Warwick Center for the Arts 2019 Winter Art Sale

Jump start your holiday shopping at our 2019 Winter Art Sale! Choose from a variety of hand-made items such as jewelry, textiles, glass, ceramics, crafts, ornaments, prints, cards, and more! Browse these unique treasures in our beautiful gallery and bring home one or several for that lucky person or for yourself! Free and open to the public. For more information and directions, visit Warwick Center for the Arts’s website.

RI Cultural Anchor: Elizabeth Francis

Elizabeth Francis is the executive director of the Rhode Island Council for the Humanities and she is passionate about the role of the humanities to enrich our culture and strengthen our democracy. We asked her a few questions about her life and perspective in Rhode Island for our series, Rhode Island Cultural Anchors.

RISCA: Give us a brief overview of your day yesterday- what did you do in both your personal and professional life?

EF: My day started off with my usual ritual — reading the New York Times on my phone and doing the mini crossword. After arriving at the Humanities Council office in AS220’s Mercantile Building, we had a staff meeting to catch up on what everyone is doing, to discuss our upcoming strategic planning, and to get ready for our Humanities Happy Hour on August 1st at one of the NewportFILM screenings. I then met with Wanchen Wang, the Council’s intern from the cultural management program at the Chinese University of Hong Kong, to talk about careers in the cultural sector and trends in public humanities. That night, I went to the first night of the Olneyville Expo, part of the Providence Fringe Festival, in Donigian Park. It was such a great time, and I learned so much about Olneyville!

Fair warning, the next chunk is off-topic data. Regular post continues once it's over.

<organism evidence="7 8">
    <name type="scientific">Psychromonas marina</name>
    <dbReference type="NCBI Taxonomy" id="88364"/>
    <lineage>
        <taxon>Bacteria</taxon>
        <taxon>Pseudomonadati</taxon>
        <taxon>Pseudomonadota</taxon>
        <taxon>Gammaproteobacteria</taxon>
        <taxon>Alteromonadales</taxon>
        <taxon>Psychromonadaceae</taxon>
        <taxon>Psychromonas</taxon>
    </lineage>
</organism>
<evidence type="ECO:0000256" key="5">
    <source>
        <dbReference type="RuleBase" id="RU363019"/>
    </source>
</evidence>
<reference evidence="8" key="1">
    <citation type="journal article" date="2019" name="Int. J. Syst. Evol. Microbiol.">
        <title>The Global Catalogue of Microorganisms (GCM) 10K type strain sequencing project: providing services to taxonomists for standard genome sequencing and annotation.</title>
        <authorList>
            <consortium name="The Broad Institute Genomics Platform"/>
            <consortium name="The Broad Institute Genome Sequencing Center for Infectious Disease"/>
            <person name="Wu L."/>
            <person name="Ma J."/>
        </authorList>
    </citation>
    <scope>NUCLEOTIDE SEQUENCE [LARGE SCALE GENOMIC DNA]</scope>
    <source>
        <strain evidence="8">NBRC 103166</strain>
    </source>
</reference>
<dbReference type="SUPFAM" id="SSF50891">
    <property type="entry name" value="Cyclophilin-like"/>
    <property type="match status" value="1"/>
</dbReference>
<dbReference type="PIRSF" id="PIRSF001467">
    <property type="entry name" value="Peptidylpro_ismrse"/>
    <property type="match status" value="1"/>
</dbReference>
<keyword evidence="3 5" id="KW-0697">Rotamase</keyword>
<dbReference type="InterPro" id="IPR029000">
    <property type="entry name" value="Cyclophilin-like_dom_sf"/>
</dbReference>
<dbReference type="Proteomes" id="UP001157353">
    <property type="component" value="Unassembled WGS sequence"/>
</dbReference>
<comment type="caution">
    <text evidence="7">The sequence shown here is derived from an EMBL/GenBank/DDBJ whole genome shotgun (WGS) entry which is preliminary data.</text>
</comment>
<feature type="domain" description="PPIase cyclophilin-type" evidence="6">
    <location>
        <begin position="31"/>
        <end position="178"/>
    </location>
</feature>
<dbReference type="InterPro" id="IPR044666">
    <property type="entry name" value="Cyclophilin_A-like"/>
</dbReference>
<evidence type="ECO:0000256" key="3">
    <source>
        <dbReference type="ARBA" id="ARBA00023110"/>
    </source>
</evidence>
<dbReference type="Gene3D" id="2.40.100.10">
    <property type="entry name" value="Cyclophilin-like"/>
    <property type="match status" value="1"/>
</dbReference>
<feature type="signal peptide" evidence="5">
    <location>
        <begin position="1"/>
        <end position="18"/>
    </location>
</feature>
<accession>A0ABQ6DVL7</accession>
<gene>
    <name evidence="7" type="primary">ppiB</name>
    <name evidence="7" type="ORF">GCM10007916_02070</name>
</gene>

RISCA: What do you love about the art community/scene in Rhode Island?

EF: I love that scholars, artists, preservationists, archivists, and cultural practitioners are coming together to create culture, strengthen our communities, and engage the past in meaningful ways.

RISCA: Why do you make Rhode Island your home, and how did you end up here?

EF: I came to Rhode Island for the graduate program in American Studies at Brown University, but I ended up in Rhode Island to raise my daughter. I fell in love with Rhode Island when I became executive director of the Humanities Council. I used to feel a pang of longing and regret when I flew back to the West Coast, where I grew up. But now I revel in seeing Rhode Island’s beautiful landscapes and the bay when I return.

RISCA: What is one thing, personal or professional, that you and your organization want to accomplish in the next year?

EF: I am looking forward to expanding our Civic Engagement initiative connecting cultural participation to a stronger civic fabric. We know that cultural institutions are leading the way, and this initiative will illuminate how and why greater investment in culture is needed.

RISCA: Why do you do what you do? What inspires you, drives you, to create or enable the creation of art?